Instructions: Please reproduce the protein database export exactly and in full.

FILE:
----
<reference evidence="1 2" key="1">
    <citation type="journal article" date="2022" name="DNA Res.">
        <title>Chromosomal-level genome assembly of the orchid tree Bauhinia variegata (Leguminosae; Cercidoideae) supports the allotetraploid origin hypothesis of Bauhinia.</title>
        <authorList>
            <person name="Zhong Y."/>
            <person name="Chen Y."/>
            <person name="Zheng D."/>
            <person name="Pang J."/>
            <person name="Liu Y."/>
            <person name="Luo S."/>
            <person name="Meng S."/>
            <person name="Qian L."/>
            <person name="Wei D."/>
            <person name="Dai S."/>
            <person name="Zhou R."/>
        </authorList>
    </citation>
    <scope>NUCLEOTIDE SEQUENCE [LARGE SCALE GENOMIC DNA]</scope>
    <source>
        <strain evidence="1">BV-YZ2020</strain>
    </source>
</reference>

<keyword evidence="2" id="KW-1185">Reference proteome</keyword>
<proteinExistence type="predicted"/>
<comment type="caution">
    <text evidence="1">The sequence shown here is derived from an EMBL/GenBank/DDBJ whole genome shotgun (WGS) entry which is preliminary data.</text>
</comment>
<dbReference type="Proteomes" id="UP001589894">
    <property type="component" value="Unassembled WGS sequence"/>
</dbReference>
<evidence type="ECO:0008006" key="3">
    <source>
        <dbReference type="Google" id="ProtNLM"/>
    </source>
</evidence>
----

<reference evidence="1 2" key="1">
    <citation type="journal article" date="2022" name="DNA Res.">
        <title>Chromosomal-level genome assembly of the orchid tree Bauhinia variegata (Leguminosae; Cercidoideae) supports the allotetraploid origin hypothesis of Bauhinia.</title>
        <authorList>
            <person name="Zhong Y."/>
            <person name="Chen Y."/>
            <person name="Zheng D."/>
            <person name="Pang J."/>
            <person name="Liu Y."/>
            <person name="Luo S."/>
            <person name="Meng S."/>
            <person name="Qian L."/>
            <person name="Wei D."/>
            <person name="Dai S."/>
            <person name="Zhou R."/>
        </authorList>
    </citation>
    <scope>NUCLEOTIDE SEQUENCE [LARGE SCALE GENOMIC DNA]</scope>
    <source>
        <strain evidence="1">BV-YZ2020</strain>
    </source>
</reference>

<keyword evidence="2" id="KW-1185">Reference proteome</keyword>
<proteinExistence type="predicted"/>
<comment type="caution">
    <text evidence="1">The sequence shown here is derived from an EMBL/GenBank/DDBJ whole genome shotgun (WGS) entry which is preliminary data.</text>
</comment>
<dbReference type="Proteomes" id="UP001589894">
    <property type="component" value="Unassembled WGS sequence"/>
</dbReference>
<evidence type="ECO:0008006" key="3">
    <source>
        <dbReference type="Google" id="ProtNLM"/>
    </source>
</evidence>